Q2 = 2N3904
Q3,4 = MPF102
Q5 = 2N3904
T1 = Mouser 42TM117, 1k-50k Transformer loop step-up Z
T2 = Mouser 42TU011, 42TM011 or 42TM022 transformer 1.5k-600 signal out balanced and +12v in on centertap
IC1 = MC3340 electronic gain control IC -85db to +6dB range. 50k to gnd remote pot.

 The AD620 version using the step-up transformer input matching and zener protection has significantly more gain and slightly better noise performance along with the filtering, gain control and balanced output. JDR Microdevices can provide this instrumentation amplifier in single lot quantity for around $8 each. The choice of antenna configuration and size is about endless.


Shielded loop antenna amp. features balanced input for loop and 500 Ohm balanced output. AD620 amp. has gain setting trimmer, back to back zener diode protection, PI LC low pass filter and remote gain control stage using MC3340 with -85dB to +6dB range. 4 conductor cable provides balanced output to natrad mobile MK4 stereo box and +12VDC and ground plus remote gain control with 50k pot in MK4 box. D.E. 4-4-2000
Will Payne's Octoloop is one of the best I've used and is very easy to construct. Information on how to build one is available at . Matching the loop to the AD620 is best performed using a step-up transformer in balanced fashion on input and output. Operating the amp on a single 12 volt mobile supply is accomplished easily by biasing the centertap to VCC/2 and the output can also be connected to this voltage with pin 5 or it can be connected to ground for a zero output voltage. 

Some suppression of rectified RF voltage is obtained by connecting 150 pf capacitors from both inputs to the gain control pins. Much more information on handling the AD620 is available at .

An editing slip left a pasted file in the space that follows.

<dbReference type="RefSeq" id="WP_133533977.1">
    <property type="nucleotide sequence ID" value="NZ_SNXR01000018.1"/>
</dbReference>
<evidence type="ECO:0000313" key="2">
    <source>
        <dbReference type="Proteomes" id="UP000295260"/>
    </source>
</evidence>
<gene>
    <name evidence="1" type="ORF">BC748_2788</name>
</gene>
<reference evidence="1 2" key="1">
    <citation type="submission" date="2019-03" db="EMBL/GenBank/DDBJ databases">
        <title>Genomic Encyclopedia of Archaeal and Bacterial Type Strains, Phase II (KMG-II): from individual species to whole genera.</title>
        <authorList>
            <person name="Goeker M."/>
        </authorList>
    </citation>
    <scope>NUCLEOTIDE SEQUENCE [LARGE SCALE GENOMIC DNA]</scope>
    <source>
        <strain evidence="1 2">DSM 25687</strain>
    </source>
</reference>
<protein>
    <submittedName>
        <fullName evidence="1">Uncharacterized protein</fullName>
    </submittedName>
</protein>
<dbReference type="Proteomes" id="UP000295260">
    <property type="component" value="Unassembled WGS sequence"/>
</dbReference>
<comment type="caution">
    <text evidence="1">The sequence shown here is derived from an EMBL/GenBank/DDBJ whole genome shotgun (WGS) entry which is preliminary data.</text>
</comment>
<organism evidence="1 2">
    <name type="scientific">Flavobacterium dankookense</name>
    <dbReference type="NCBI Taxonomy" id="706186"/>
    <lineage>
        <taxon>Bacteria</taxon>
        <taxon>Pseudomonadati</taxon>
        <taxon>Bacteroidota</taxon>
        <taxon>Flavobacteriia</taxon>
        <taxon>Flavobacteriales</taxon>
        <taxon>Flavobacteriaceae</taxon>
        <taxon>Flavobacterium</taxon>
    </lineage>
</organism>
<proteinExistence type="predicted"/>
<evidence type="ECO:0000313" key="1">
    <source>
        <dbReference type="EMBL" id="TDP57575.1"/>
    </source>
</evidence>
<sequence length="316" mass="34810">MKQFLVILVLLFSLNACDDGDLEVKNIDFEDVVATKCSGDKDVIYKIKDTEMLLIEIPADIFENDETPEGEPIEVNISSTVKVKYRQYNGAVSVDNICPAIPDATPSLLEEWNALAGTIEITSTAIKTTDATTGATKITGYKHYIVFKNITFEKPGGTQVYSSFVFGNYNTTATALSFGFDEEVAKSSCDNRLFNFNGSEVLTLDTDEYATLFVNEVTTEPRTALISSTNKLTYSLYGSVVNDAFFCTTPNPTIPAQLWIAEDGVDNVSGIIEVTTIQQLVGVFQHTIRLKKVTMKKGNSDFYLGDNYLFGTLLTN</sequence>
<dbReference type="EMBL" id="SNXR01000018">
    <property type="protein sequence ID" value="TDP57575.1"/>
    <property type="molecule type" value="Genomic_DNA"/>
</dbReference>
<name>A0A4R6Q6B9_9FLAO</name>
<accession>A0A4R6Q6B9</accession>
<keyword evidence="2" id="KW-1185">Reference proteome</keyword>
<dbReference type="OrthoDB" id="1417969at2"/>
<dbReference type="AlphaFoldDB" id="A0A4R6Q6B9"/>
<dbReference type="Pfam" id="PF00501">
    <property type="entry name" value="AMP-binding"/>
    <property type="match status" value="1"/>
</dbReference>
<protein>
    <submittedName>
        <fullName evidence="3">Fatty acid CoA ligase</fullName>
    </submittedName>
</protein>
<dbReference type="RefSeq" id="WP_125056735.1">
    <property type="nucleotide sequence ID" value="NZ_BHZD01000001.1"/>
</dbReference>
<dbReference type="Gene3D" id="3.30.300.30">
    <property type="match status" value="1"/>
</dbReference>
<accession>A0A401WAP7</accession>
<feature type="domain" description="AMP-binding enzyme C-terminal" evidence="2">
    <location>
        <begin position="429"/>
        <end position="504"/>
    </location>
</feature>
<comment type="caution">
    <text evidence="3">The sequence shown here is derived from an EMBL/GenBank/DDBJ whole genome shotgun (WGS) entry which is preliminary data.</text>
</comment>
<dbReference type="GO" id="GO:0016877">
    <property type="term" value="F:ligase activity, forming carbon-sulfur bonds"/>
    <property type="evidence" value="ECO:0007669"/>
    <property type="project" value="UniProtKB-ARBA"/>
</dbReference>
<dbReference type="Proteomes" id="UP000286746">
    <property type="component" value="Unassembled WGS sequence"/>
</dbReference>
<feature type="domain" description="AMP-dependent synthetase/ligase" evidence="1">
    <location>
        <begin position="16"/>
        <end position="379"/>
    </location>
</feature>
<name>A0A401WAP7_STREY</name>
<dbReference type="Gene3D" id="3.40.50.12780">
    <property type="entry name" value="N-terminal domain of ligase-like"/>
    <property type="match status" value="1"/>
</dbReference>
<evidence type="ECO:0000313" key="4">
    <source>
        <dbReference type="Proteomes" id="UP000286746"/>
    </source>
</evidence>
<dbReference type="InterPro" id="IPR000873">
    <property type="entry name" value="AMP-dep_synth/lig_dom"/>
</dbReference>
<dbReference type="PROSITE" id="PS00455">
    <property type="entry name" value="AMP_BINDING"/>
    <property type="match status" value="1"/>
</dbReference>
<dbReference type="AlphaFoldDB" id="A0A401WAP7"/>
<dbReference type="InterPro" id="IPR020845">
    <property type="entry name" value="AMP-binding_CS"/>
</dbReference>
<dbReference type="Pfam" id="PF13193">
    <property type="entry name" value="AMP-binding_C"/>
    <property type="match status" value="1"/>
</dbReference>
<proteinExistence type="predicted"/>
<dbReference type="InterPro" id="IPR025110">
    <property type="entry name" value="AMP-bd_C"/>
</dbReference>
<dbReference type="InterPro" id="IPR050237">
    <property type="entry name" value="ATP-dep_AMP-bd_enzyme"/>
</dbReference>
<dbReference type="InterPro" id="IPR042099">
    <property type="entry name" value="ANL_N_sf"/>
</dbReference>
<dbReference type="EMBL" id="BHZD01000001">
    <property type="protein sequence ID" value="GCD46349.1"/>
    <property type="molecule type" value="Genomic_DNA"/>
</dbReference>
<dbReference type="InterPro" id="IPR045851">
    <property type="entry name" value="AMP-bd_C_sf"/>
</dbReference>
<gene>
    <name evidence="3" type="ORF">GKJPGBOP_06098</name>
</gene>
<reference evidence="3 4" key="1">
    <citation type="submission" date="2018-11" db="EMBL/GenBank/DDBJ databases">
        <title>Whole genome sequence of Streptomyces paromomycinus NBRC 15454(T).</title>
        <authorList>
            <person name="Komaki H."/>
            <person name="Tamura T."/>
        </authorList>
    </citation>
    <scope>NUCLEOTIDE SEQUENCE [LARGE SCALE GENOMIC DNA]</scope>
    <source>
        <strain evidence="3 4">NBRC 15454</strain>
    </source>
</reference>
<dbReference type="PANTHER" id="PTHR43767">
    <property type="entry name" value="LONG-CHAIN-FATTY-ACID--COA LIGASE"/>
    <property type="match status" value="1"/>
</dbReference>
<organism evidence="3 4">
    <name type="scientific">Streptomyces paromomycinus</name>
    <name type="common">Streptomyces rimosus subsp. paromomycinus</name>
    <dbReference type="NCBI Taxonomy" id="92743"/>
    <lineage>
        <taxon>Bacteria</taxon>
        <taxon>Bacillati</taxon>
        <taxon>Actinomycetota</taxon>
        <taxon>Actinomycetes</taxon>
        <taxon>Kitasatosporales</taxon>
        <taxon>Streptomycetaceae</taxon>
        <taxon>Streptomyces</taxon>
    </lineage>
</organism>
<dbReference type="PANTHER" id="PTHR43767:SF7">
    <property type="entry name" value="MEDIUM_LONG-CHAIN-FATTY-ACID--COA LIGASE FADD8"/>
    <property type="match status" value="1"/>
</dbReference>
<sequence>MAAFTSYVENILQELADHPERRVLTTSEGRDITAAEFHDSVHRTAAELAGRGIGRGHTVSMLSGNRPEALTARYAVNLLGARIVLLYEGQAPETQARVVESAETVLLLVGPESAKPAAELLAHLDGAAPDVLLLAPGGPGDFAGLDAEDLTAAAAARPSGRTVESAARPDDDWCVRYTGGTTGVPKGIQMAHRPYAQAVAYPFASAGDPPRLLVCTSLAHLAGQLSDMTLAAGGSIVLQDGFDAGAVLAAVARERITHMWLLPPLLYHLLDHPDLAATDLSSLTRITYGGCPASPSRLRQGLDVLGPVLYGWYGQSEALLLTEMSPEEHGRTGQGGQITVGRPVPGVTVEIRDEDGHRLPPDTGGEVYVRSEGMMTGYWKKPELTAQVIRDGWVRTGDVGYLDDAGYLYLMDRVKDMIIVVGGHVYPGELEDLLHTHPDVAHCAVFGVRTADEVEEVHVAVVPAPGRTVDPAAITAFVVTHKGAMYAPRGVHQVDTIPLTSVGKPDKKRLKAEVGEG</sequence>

Bringing the signals these amplifiers provide to your vehicle is accomplished with 4 conductor cable. The choice of cable and connectors is quite broad. My version uses surplus cable arranged in two pairs of insulated and shielded wires with an additional bare ground wire. All of the conductors are 22 gauge and the cable has a PVC jacket. The plugs and jacks are from Radio Shack and are 4 conductor Microphone units used for CB radios. The choice of box to house the balanced transformers and power feed system can take about any form. Mouser supplied the cast aluminum box and transformers I chose. You can also combine a tape recorder supply for a mono or stereo cassette recorder or what have you into this box for convenience sake. The output of the balanced transformer can be isolated from common supply ground to feed cassette recorders. The Radio Shack Optimus and similar units have signal ground and supply ground conflicts so keeping the output winding isolated from ground is essential. The Marantz stereo PMD430 has none of these ground conflicts so even with a positive supply ground the audio inputs can be connected to the vehicle negative supply ground. I chose to isolate both the microphone and line level outputs to keep the equipment more flexible. Note the work is pretty much done by the antenna amplifiers. The schematics, layouts and PCB designs are all available or you may chose to design your own. The equipment as shown here works very well and the portable antenna mast and the use of both the loop and vertical antennas for stereo reception really provide a lot more interesting approach to natural radio reception and recording. More work is currently underway on methods to get rid of 60 hertz interference and many of the offending harmonics. Check back from time to time for those results and by all means offer your own ideas or improvements to these pages. You can reach me at my email if you want more information or just want to chat about natural radio. See at: